When he was not seeking permission, he was out fund-raising: he eventually persuaded Horizon Laser Graphics, an American company whose interests lie both in science (lasers for lighthouses, for example) and entertainment (discos, primarily), to provide pounds 35,000 of equipment, and the commitment to maintain the sculpture.
Once the ball was rolling, Fink could return to the task of being an artist. With Horizon, he produced brief technical sketches and photomontages, calculating the intensity and width of the beam, and the density of light. With their computers, he created a photorealistic presentation, to simulate an animated, walk- through experience.
Ultimately, he was seeking to express 'the poetic impact of a beam of light'. 'People have a general empathy to light, which they wouldn't otherwise feel in modern art . . . They see the poetic nature of something as intangible as light.' Being able to span miles of space allows him to reach out to a vast audience.
As on the Canary Wharf project, Fink is liaising closely with Anne Bean, the performance artist. For the grand unveiling, they are choreographing a 'water ballet' that includes a flotilla of ships, synchronised pyrotechnics, helium balloons and a musical composition for 100 trombonists. 'I cannot say more,' says Fink, 'I don't want to give the game away.'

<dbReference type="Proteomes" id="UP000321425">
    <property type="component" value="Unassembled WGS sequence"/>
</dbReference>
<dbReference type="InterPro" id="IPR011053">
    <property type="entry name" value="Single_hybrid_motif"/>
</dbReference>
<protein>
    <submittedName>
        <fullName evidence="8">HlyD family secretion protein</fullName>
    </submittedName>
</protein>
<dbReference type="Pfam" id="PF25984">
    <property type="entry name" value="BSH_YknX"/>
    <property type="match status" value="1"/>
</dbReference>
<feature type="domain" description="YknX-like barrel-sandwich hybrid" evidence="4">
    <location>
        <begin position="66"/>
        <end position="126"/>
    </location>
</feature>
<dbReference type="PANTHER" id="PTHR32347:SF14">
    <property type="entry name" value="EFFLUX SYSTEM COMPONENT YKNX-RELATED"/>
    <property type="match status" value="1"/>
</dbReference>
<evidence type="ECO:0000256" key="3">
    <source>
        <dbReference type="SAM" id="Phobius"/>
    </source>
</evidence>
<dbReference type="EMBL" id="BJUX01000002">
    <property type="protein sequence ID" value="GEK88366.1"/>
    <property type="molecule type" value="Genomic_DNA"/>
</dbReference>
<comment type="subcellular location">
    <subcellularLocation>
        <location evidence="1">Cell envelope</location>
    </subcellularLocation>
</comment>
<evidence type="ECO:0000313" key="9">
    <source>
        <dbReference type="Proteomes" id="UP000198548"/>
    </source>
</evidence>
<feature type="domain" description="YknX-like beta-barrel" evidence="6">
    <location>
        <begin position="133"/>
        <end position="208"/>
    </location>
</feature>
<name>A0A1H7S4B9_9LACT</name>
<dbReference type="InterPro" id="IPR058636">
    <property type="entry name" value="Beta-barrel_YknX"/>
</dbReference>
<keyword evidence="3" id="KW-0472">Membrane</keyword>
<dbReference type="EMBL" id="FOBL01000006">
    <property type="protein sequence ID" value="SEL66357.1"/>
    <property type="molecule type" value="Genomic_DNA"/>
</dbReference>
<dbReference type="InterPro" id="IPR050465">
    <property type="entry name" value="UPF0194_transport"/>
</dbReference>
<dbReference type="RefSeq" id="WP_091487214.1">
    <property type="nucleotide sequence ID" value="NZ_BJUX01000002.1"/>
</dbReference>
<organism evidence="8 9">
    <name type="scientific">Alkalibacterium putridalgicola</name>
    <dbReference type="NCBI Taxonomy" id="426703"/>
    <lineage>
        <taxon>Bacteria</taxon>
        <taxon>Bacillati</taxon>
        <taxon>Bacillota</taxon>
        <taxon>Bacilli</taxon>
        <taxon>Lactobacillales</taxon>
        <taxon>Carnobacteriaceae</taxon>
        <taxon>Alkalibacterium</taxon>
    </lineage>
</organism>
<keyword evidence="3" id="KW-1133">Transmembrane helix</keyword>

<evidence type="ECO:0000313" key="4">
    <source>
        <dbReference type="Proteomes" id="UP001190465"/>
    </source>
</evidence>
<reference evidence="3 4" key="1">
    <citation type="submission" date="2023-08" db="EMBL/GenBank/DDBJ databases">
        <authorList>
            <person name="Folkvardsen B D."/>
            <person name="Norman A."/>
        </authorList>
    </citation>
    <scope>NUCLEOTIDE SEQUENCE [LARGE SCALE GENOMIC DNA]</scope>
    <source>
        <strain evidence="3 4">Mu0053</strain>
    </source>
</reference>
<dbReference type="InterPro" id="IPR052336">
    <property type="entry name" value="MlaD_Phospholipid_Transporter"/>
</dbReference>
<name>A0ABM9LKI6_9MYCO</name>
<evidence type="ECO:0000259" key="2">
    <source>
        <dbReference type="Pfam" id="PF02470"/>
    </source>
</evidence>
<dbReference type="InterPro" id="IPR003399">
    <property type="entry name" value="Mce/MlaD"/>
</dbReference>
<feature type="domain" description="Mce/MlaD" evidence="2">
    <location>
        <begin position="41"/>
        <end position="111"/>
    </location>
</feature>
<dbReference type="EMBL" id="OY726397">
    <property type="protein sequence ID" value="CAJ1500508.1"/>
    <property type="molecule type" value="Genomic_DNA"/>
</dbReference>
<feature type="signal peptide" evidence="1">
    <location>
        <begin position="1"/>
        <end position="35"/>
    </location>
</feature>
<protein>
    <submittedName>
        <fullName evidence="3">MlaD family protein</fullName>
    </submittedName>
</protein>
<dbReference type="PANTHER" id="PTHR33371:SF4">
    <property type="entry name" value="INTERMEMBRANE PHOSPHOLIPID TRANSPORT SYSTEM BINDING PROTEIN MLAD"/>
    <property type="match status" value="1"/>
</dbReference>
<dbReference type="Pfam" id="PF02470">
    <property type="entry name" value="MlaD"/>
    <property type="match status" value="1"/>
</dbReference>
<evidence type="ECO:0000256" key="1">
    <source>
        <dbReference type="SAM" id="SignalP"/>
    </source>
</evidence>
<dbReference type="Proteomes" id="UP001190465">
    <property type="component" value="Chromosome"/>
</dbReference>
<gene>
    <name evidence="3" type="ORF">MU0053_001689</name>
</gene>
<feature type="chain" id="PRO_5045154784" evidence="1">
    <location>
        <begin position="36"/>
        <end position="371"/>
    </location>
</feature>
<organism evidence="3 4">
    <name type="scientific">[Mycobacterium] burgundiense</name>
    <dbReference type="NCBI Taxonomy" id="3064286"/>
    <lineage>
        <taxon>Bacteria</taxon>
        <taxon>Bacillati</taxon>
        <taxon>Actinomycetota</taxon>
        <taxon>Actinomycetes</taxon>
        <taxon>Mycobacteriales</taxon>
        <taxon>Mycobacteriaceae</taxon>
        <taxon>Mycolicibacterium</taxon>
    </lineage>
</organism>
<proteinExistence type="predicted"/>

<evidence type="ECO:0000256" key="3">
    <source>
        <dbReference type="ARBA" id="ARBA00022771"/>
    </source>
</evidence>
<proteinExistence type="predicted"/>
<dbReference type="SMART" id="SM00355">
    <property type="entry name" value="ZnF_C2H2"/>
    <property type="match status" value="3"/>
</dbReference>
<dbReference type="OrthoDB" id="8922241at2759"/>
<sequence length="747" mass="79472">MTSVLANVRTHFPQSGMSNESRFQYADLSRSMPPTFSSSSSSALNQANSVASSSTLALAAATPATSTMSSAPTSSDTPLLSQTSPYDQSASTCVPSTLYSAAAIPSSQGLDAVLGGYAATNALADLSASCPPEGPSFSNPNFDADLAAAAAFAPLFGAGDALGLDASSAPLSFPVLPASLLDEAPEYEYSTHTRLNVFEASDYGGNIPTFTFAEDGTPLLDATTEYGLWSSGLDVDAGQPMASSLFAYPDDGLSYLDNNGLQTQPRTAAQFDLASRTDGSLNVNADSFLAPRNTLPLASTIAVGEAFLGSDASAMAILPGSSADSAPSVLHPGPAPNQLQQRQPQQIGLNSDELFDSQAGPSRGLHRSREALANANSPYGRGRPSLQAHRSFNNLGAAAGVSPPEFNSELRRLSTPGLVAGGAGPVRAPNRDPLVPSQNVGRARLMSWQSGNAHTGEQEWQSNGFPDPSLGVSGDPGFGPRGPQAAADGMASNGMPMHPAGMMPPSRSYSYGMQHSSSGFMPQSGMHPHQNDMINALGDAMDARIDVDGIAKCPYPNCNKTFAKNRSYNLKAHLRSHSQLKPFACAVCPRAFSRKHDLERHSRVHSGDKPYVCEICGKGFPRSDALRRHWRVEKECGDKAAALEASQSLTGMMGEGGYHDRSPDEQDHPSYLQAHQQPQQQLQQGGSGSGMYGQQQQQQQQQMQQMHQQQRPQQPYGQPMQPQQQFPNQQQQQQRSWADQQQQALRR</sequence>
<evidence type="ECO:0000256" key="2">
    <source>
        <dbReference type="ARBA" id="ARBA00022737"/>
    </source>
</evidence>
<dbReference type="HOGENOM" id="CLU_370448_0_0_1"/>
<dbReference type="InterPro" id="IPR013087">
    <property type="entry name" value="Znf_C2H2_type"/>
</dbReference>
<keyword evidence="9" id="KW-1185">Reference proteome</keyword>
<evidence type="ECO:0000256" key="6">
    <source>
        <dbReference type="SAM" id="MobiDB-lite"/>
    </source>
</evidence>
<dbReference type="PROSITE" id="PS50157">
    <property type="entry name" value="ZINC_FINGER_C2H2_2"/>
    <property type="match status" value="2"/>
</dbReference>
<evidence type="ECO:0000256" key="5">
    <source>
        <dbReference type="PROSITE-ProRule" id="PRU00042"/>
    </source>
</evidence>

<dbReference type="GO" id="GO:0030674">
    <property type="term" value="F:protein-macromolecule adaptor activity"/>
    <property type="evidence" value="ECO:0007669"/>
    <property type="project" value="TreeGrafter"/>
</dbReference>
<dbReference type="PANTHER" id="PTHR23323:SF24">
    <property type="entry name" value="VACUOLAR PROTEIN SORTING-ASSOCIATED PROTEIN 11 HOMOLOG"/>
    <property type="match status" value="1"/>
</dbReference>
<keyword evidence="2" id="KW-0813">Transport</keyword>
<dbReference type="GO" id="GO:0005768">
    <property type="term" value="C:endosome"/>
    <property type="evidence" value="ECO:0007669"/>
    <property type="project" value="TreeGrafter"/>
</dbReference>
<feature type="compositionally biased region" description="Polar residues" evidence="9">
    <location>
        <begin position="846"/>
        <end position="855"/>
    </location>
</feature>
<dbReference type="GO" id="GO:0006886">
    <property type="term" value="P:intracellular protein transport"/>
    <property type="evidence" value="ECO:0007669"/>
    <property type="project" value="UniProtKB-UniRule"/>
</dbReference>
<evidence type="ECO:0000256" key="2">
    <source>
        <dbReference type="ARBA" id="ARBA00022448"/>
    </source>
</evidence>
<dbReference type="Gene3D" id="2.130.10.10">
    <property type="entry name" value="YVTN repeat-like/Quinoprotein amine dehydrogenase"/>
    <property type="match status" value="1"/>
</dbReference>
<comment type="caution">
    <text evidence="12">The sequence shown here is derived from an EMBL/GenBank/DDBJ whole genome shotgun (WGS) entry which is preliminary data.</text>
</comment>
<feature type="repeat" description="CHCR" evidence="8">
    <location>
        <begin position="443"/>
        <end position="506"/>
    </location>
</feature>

He is now setting his laser sights on 1994, on a project that will illuminate major architectural vistas in London. He is talking to architects, trying to persuade them to use lasers for architectural lighting. The cost, he says, is comparable to floodlighting a building, 'with a higher visibility than you can ever achieve with floodlights . . . Lasers make buildings reach out into the landscape around them, making them an integral part of the city. That was one of the successful aspects of Canary Wharf. The building was reduced to a more personal scale, four times smaller than it actually was, through the web of light.'
He reassures anyone worried about the dangers of lasers that the computer-operated system has a built-in safety device. Artistic accidents can be fatal: a piece of Christo's sculptures (a giant umbrella) recently killed someone when it was blown away. 'Once any part falls out, the whole thing shuts off,' Fink assures us. Security staff in the Observatory are also being trained on how to shut it off within two minutes. There was, for example, an emergency shut-down at Canary Wharf when cloud-formations accidentally redirected the laser- beams to illuminate the runway of Heathrow airport. 'We got a phone- call from their air tower and immediately altered the direction of the lights,' he recalls. 'That was the only incident,' he adds.
The Greenwich Meridian Laser Event: the 'water ballet' takes place on 1 May, 9.20-10pm, in Greenwich and the London Docklands. Designated viewing areas are Grosvenor Wharf and the opposite side of the river bank; free. Details from Camerawork: 081-980 6256